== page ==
John: I have a book written by the same guy, a Scottish fellow and itís very funny. I do a lot of business overseas actually, and Iíve got a shipment over to New Delhi right now.

Digger: So who in New Delhi is buying British vintage die cast toys?

John: Well, itís a chap who used to play with them when he was a child.

Digger: An ex-pat?

John: No, itís an Indian name.






Digger: Maybe the Matchboxes and Corgis did end up going out to the old Empire in the old days?

John: Some did and it was British India then. And I do send a lot out to Australia, New Zealand, north America and Canada. They often are people whoíve emigrated.

Digger: Thank God for The Internet is all I can say.

John: Itís fantastic. As is the postal system, which isnít as bad as everybody seems to think it is. The vast majority I send using the postal service Ė I use couriers very rarely.

Digger: Why is retro and nostalgia so popular?

John: I think every generation thinks that things arenít as good as they used to be and it was better in the old days. You can go back over the centuries and every generation has thought that. Children behave worse than they used to and the winters were warmer and the summers not as rainy.

Digger: Yes, when people talk about how great the spirit of the nation was in the war I have to remind them that nevertheless we were getting the wotsits bombed out of us by the Germans and there was rationing, the black market and looting.

John: Yes, thereís a great deal that was really horrible indeed. People are just more in touch with their feelings then with the horrible nature of it all. We say modern life is rubbish but thatís mainly because we donít understand it and itís overtaken us because the buttons on the bloody telephone, or whatever it is, are so confusing. Iím turning into my father.

Digger: Good for you. Iím glad to hear it John.

John: Itís perfectly normal isnít it?

Digger: My girlfriend moans because I moan about stuff, but I explain that itís my way of getting it out of my system. Itís perfectly natural.

John: Yes, I think the love of the past is about getting in touch with the good old days that we think were good and old!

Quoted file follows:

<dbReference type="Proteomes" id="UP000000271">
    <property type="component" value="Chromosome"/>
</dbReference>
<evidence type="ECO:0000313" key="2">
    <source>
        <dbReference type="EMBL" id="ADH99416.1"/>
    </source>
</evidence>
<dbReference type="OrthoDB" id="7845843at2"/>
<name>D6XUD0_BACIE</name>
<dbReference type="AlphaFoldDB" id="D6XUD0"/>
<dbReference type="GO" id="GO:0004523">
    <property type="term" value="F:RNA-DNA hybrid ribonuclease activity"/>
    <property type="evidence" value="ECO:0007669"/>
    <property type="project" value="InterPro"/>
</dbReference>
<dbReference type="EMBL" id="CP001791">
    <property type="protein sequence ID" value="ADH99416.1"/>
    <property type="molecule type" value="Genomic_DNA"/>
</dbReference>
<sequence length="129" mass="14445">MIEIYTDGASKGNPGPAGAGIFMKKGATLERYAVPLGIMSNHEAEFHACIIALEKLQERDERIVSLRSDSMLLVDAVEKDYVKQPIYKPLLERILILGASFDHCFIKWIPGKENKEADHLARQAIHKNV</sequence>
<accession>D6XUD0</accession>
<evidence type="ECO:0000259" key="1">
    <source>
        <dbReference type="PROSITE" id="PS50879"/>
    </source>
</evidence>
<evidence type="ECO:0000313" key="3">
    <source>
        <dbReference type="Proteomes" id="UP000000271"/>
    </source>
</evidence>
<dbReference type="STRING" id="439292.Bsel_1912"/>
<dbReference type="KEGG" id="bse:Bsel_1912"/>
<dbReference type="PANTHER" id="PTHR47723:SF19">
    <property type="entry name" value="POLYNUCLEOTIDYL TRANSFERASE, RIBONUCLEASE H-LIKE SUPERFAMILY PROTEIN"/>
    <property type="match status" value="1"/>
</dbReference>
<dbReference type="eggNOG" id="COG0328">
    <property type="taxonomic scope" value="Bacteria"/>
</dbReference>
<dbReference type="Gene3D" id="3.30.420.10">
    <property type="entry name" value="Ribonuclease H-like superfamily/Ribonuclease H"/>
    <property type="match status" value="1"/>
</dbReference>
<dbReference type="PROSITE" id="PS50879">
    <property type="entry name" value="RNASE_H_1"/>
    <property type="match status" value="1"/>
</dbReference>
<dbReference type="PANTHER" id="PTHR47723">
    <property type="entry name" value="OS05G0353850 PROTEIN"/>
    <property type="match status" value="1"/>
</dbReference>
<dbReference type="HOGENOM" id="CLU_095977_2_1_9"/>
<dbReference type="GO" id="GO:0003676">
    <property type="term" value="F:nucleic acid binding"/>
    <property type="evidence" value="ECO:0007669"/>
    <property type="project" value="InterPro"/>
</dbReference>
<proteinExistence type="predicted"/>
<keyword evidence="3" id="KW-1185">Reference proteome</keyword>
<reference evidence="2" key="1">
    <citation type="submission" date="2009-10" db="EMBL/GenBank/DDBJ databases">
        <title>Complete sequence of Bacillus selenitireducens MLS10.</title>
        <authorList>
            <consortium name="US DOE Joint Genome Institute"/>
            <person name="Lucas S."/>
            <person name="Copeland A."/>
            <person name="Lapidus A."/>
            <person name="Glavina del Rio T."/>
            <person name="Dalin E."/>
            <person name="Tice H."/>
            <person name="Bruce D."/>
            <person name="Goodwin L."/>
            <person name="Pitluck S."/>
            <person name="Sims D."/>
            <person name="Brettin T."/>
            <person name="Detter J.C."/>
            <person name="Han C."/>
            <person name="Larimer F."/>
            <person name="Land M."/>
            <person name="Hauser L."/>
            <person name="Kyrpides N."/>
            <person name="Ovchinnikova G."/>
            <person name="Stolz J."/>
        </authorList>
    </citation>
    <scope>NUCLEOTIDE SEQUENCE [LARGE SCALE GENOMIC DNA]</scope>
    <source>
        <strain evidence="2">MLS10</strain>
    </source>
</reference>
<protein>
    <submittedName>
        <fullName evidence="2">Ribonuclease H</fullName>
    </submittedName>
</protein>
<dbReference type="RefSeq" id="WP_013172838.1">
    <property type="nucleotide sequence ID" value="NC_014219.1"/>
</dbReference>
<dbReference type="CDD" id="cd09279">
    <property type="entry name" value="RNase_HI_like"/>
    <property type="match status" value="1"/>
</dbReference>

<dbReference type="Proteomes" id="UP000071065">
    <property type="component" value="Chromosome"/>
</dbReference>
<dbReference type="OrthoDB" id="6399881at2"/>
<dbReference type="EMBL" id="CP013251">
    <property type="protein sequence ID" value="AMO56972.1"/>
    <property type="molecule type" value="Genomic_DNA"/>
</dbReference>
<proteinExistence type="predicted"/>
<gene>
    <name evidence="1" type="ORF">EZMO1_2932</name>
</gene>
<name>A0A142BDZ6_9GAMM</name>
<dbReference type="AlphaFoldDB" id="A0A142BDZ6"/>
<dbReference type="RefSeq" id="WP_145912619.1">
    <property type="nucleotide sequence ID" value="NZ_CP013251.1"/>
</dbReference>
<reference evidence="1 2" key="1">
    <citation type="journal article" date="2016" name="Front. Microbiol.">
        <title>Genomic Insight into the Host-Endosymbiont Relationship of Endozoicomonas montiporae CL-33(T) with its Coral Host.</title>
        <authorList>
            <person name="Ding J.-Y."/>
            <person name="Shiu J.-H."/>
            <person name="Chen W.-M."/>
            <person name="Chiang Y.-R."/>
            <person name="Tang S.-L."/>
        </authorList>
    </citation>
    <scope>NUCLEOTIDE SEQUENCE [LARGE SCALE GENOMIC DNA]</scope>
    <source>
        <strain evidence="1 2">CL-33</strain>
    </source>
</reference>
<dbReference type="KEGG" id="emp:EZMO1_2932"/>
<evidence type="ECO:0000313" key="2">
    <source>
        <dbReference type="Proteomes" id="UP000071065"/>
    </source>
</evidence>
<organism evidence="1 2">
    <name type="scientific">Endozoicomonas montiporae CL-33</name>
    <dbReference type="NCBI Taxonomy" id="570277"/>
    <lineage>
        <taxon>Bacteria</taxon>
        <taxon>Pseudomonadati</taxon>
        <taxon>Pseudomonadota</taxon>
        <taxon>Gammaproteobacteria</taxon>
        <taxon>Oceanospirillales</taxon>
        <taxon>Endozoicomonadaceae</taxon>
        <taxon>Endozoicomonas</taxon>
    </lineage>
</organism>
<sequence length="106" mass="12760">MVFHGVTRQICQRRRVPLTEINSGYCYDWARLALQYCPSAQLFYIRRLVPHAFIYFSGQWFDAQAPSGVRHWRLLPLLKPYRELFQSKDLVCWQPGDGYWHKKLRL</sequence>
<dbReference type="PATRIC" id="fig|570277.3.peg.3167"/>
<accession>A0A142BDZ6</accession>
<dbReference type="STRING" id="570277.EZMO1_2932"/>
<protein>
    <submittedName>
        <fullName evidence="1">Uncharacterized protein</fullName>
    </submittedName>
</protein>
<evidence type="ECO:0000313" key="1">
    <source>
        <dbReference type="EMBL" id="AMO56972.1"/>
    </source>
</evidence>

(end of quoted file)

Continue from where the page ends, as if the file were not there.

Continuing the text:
Digger: The future of the business, John, sounds as though a lot depends on what happens next year. But itís going to grow and that is just a question of how quickly I suppose?

John: Yes, it is. If I devoted all my time to it then it could expand about five or six times.

Digger: Go on. Do it!

John: I will ultimately, but at the moment itís pocket money on top of my salary and it tops it up rather nicely. It could grow rather quickly I think because the demand is certainly there.

Digger: And do you think the supply will always be there?

John: Thatís a question, isnít it? Because Iím very much aware that the generations will move on and the people who are currently buying these things will fade away in one way or another. And Iím not sure that the generation behind them will have the same level of interest. I am consciously moving my stock range, which used to stop at 1970, Iím now thinking of bringing in some stuff from the 1980s and perhaps bringing in some character merchandising like Thunderbirds and James Bond and all that sort of stuff. I think those are the things that people are going to collect in the next few decades.

Digger: And that the youngsters will be aware of as being valuable as well.

John: Things like Action Man Ė I donít know if you remember that but thatís a whole new ball game.

Digger: I used to buy a cheaper version of Action Man when I was little.

John: GI Joe, you probably had.

Digger: The moulding wasnít as good, he didnít have moving parts as good as Action Man Ė and even the uniforms were cheaper at 5 shillings as opposed to ten. We used to abuse those things Ė drop them out of windows and submerge them in water.






John: Yes. So, thereís a very big collectorsí market for those. And I started out my business with die cast toys and cars mainly and I felt that I was missing out on half the market because I was doing nothing for the ladies. So I started doing the Floral Garden range. Thatís been extremely popular and Iíve got a huge pile of that waiting to go out. Itís very labour intensive Ė assembling and photographing.

Digger: Are you going to do Sindy and Barbie as well?

John: Well, thereís two things I donít do. One is trains, because I never had much in the way of trains when I was a kid and the other thing is Sindy and Barbie Ė if I was to find a business partner or two with a special interest in those two thatís an area where I could grow.

Digger: Well, best of luck with the future and thanks for letting us know all about Tortoys, John.

John: It was a pleasure. Thanks David.



We buy and sell vintage, old and collector's toys and models made by Matchbox, Corgi, Dinky and others. We specialise in Lesney Matchbox diecast toys.

Whether you are a keen collector of old toys or just want to recapture some childhood memories, you've come to the right place!  We offer a constantly-changing selection of vintage diecast vehicles and constructional toys, mainly made before 1970.  If you have something to sell please let us know!

(0)7703 033947